Most readers of this blog will know perfectly well that Southern Pacific provided its shippers of perishable cargoes with cars from Pacific Fruit Express, as did Union Pacific (PFE was jointly owned by the two railroads). Prior to the formation of PFE in 1906, SP did indeed roster its own refrigerator cars, but with the advent of PFE, those were all transferred to company service or scrapped. So what do I mean by my title, about SP refrigerator cars?
In 1924, the El Paso & Southwestern system was absorbed into Southern Pacific. At that time, EP&SW owned 20 fairly modern refrigerator cars, and all were transferred to SP ownership, and placed in the number series 37320–37339. These had been built by Pullman in 1922 and had steel underframes, unlike all the existing SP reefers, which had truss-rod underframes and obsolete insulation.
So it is probably clear why these cars were retained. They took over from the old reefers already in SP company service, most of which by this time were more than 25 years old, a rather senior age for wood-framed car bodies. They were then used to deliver ice to company facilities such as section houses, foremen’s houses, and depots, whose only domestic refrigeration was ice boxes. They were also used to deliver ice to passenger depots where SP’s ice-activated air-conditioning systems in passenger cars were replenished.
I should also mention that from time to time, SP purchased obsolete
cars from PFE and renumbered them into various SPMW numbers. These cars
too worked in company ice service, usually repainted entirely in boxcar
red, but sometimes retaining yellow sides. I have already modeled cars like that (see my post at: https://modelingthesp.blogspot.com/2013/04/modeling-some-sp-mow-cars-part-2.html ), but those were former PFE cars, thus a different subject than the topic of the present post.
(More details about all these cars, and photographs of some of them, may be found in my book about box cars, Volume 4 in the series Southern Pacific Freight Cars, a revised edition of which was published by Signature Press in 2014. These cars are included in Chapter 4, entitled “Fruit, Ventilated and Refrigerator Cars.”)
One further distinction to make: PFE also had cars on its roster identified as ”ice service” cars, used to move ice from ice-making facilities to icing stations that needed additional ice. Such cars were entirely in PFE service, and would not have been used in SP company ice service, nor would the SP cars have been used by PFE for its ice movements.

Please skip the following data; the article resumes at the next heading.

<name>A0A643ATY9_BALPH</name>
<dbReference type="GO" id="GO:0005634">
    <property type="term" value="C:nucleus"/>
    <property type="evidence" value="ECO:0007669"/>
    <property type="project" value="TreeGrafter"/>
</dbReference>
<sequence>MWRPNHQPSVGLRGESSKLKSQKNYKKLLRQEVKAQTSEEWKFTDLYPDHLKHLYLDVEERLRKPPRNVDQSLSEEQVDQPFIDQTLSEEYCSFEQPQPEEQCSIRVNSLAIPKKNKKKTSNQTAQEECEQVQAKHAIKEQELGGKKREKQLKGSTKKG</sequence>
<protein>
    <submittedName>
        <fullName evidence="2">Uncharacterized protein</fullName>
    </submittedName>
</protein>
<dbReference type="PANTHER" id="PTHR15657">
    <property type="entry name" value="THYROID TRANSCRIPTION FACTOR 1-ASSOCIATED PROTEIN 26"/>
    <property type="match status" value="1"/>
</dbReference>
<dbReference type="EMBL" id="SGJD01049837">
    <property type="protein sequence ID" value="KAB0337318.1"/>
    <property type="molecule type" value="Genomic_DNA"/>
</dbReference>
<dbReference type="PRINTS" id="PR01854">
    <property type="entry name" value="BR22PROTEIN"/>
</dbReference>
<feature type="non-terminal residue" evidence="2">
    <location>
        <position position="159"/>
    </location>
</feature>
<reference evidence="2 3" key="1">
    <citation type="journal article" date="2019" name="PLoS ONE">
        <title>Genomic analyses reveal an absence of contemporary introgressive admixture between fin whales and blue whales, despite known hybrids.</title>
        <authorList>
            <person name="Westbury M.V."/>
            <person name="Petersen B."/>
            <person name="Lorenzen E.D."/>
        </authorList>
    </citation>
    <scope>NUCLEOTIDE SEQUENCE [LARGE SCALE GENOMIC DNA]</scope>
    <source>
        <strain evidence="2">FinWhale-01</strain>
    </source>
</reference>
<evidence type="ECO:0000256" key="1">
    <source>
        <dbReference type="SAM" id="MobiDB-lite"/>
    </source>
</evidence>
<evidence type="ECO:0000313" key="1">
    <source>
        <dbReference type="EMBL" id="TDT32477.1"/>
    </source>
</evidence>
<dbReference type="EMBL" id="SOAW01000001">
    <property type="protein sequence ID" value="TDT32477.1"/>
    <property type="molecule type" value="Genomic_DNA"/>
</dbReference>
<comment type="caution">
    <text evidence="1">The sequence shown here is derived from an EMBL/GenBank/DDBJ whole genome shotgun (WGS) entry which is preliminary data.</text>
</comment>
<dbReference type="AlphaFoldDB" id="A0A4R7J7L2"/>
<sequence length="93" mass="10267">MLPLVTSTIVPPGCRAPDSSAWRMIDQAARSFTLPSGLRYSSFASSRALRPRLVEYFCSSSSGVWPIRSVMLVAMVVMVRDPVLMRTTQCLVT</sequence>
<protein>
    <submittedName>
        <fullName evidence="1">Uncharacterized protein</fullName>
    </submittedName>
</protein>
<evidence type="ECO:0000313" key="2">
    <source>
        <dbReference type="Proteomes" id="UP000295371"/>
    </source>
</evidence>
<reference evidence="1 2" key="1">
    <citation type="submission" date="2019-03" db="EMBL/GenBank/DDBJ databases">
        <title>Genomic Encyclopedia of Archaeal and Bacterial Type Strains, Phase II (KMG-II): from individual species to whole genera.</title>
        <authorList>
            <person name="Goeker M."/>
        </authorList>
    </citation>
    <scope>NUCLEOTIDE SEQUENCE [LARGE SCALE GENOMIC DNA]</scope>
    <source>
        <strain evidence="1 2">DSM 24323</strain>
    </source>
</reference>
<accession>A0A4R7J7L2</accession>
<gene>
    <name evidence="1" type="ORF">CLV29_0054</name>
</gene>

Photographs of the former EP&SW cars are rare — after all, there were only 20 of them — but they can be found. At the recent Cocoa Beach meeting, one example was discovered by Jeff Cauthen in the Bob’s Photo collection, and it is shown here. (Thanks to Jeff for letting me know about this image.) The photographer is not identified, but the shot was taken at El Paso in March 1949 (the photographer, of course, was aiming at handsome T&P Mountain type no. 907, and only captured the SP reefer by accident).
Let’s look at reefer SP 37323 a little more closely (just a detail of the photo above). Here you can see the black placard on the car, just above the intervening baggage truck. It reads “ICE SERVICE UNION DEPOT.” There is also no “LT WT” stencil (nor any reweigh date), since cargoes will not be billed by weight.
Note here that the SP road name is spelled out on the car, an indication that it was repainted after June 1946, the date when SP replaced its initials with its full name as a reporting mark.
Most photos of the former EP&SW cars that I have seen reveal only the SP initials as the reporting mark, and typically show only one end of the car. An exception is this Paul Darrell photo (from the Sheldon King collection), taken in 1941 and showing the full car side. The car still has the single left-end grab iron with which it was built. You can click on the image to enlarge it if you wish.)
In this image, the white placard by the car number reads, “ICE SERVICE WEST OAKLAND PASSENGER YARD,” a typical assignment for these cars, in this case clearly for passenger air-conditioning ice. Note also that there are no dimensional data at the right end of the car side, as these cars were not in interchange service. I also like the somewhat quixotic use of a small black placard board, just to the left of the door, labeled “TACK CARDS HERE.” Yard clerks loved to assert their independence by tacking route cards anywhere but on such boards.
You may also note in this photo that side hardware is black. But photos after World War II show that SP did not continue this practice, making the entire car side yellow. Certainly cars like SP 37323 in the upper photos could have had all-yellow sides, though the grab irons look like they might be black.
The photo above also shows, beneath the car, that there is a fishbelly center sill. This brought to my mind that the Accurail wood refrigerator car model has such a center sill, and the kit is available undecorated. “Aha,” I thought, “I can model this.” (Yes, Accurail has offered, by my count, 88 different paint schemes on their 4800-series reefer, but they haven't done the SP; see their site at; http://www.accurail.com/accurail/4800.htm .) So I will give it a shot. And thanks again to Jeff for finding the photo.
More in a following post.